Learn How to Turn Time into Money

Bliive

Log on to Bliive: A Collaborative Network of Time Exchange

By: Claudia Repsold

Time is money, but no money can return your time. However you can turn your time and skills in a virtual currency called “Time Money”, to do that you just need to log on to the website Bliive, the world’s largest collaborative network of time exchange.

Bliive looks like a social media platform. However, its members instead of trading “likes”, they can trade services, such as surf lessons, air conditioner repairs or reiki session without using real cash or credit card. For each hour of service provided, the user receives Time Money, with which they can buy services offered by other members.

Bliive

The website have 100,000 members scattered over 100 countries and offers 90,000 services, making it larger than other barter-based sites like Swapaskill.com, BabySitter Exchange and ChoreSwap.

Bliive takes the concept of the sharing economy, popularized by Uber and Airbnb, a step further by creating a new channel between the supply and demand of services that takes away conventional cash transaction altogether.

Making Money With Other People’s Free Time

Bliive

The website does not sells advertising and the membership is free. Its revenue come from partnerships with companies, schools and universities that pay for access into an exclusive and customized service known as “Bliive Groups.” The company is also testing a new product called Bliive Hotposts, in which it will recommend to its member, cafes and pubs as safe places to get to know each other and exchange skills.

The startup was founded in 2013 by the Brazilian entrepreneur Lorrana Scarpioni, 26. She had the idea of creating a bank of virtual time after watching the Money Fix, a documentary series on alternative economies and online collaboration. She began the project by herself and after 6 months the marketing director, Murilo Mafra, 25, and the UX designer, Zeh Henrique Fernandes, became partners and later came the lawyer Roberto Pompeo, 46.bliive founders

“We use the member’s talents and values to create a world that is more collaborative and less competitive – more focused on the value of people, not just the value of money,” she says.

Scarpioni’s dedication to the collaborative economy has already granted her international recognition. The MIT Technology Review called her one of Brazil’s top innovators under the age of 35. She is also a Global Agenda Council in Creative Economy and is a Global Shaper from World Economic Forum.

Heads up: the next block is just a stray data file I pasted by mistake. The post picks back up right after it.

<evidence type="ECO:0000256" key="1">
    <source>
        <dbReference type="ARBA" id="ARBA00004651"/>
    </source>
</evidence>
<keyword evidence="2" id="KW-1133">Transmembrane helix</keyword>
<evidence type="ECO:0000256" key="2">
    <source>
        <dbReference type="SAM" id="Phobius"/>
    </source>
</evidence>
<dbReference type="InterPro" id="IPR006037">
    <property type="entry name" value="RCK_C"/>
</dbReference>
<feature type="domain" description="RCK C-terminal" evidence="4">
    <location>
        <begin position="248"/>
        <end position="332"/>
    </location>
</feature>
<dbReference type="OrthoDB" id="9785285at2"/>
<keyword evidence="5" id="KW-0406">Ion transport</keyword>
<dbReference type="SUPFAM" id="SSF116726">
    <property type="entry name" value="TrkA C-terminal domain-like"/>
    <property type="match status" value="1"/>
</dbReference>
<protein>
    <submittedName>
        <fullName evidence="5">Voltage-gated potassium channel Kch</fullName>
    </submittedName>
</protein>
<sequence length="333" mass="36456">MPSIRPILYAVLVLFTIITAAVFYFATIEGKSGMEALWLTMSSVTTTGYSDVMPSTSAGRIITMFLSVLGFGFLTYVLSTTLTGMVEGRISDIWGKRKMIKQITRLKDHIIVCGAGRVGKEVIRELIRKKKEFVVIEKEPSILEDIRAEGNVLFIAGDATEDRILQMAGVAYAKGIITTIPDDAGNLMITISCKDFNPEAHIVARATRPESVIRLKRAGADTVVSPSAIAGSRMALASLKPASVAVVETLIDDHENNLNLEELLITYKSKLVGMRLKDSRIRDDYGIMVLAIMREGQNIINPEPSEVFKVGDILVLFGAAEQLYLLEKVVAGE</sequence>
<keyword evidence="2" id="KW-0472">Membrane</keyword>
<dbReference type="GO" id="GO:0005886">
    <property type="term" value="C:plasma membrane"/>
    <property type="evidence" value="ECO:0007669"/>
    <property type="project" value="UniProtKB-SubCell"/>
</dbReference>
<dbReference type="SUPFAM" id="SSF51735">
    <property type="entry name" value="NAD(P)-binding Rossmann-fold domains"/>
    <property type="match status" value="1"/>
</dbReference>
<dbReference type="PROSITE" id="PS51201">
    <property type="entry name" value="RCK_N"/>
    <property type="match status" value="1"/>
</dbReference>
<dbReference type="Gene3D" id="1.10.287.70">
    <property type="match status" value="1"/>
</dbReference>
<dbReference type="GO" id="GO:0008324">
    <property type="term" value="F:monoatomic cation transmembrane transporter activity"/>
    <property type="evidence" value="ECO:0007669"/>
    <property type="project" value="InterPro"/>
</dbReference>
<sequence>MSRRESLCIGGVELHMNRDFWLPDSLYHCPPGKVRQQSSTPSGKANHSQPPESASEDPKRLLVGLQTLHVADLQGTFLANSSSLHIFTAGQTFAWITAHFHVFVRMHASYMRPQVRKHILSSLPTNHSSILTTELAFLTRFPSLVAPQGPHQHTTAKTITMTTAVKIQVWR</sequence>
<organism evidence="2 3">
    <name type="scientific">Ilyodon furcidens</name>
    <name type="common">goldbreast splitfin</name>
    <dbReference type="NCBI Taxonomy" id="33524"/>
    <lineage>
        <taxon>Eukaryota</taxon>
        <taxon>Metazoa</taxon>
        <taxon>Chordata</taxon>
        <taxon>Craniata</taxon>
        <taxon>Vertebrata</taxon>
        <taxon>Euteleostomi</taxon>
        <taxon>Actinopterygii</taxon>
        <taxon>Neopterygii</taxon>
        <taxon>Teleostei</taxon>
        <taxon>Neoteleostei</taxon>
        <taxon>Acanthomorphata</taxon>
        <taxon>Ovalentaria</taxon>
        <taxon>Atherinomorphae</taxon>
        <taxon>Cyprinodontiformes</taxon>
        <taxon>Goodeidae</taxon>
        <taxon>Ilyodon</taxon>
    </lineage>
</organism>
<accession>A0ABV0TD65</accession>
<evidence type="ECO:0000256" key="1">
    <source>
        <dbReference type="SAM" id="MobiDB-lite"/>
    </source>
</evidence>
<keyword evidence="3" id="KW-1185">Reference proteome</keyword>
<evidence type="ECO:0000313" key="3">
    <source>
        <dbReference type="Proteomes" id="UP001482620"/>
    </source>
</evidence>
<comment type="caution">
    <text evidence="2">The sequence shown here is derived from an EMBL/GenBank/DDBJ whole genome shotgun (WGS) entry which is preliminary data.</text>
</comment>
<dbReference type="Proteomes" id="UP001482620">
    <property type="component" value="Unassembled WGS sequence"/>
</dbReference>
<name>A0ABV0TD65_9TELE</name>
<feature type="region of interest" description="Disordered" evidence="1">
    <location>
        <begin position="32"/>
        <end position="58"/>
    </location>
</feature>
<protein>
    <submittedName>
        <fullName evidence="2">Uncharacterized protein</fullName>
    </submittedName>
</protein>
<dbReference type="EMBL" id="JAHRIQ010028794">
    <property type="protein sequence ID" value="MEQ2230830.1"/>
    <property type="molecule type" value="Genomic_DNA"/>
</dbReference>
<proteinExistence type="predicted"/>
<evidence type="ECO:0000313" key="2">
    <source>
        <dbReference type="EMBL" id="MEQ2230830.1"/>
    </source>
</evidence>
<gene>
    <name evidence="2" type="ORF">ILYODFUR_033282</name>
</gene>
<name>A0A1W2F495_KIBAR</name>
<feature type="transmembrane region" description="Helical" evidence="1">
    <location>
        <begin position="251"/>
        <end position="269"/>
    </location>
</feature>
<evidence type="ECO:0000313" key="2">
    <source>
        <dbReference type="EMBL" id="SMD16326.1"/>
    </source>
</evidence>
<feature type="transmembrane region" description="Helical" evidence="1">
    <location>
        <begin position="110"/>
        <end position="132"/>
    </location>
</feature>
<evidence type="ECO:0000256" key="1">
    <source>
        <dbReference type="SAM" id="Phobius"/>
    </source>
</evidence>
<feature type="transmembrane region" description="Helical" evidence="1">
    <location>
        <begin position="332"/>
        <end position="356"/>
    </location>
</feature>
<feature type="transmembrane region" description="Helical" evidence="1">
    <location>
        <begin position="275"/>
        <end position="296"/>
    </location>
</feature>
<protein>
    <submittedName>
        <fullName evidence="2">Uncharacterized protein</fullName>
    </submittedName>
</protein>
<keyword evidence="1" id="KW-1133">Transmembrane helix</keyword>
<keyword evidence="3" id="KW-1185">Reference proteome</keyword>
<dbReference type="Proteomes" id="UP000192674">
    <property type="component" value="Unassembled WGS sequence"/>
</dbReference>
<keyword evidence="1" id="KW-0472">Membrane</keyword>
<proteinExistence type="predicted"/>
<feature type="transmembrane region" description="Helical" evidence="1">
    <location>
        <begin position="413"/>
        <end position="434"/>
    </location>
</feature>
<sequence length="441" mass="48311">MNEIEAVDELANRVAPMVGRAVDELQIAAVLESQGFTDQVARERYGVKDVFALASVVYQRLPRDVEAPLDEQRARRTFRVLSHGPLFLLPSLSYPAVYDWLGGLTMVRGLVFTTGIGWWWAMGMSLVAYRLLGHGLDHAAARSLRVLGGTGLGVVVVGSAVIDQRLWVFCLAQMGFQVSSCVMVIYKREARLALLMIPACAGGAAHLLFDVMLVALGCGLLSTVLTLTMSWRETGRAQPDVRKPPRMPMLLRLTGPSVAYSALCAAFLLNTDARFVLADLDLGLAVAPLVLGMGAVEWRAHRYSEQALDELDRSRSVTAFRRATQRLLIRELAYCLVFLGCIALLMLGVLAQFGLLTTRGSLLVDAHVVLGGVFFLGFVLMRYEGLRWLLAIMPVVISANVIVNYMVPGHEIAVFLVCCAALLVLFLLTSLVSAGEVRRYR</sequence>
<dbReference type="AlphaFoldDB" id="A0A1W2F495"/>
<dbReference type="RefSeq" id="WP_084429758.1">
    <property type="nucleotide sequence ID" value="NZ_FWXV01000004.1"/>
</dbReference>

Two years ago, Scarpioni was selected among 160 aspiring entrepreneurs from over 30 countries to participate in the Sirius Programme; a pioneering initiative of the UK Trade & Investment considered one of the best businesses accelerators in the world.As a result, she is getting mentoring, a seed investment of $75,000 and the visa endorsement to live and work in the UK, where she opened a Bliive’s office.

Lorrana Scarpioni Bliive

Also in 2014, the startup secured a deal with Brazilian private investors Mariana and Karina Boner from The Top Coaching & Consulting, an independent private equity investment firm focused on social enterprises.

“Sometimes, the way we make decisions – our drivers all revolve around money. We tell people that money is not the only way to live new experiences, develop services or develop themselves. I am proud to tell people that all this is possible through collaboration. Everybody has a talent and something to give”, she says.

Time is more valuable than money. You always can make more money, but you cannot make more time. Regardless of how much money you have in your bank account, in the collaborative economy if you have time to spare, you can experience new things and meet more people. Like the Bliive’s motto says: “The world has 1 trillion idle hours per year and it could be used to do amazing things”.

Claudia Repsold

Claudia Repsold is the Editor-in-Chief of Brazil & USA Biz. She is a Brazilian international award-   winning journalist with twenty years of experience in editing, research, coordination, production and reporting news on Brazil and U.S.

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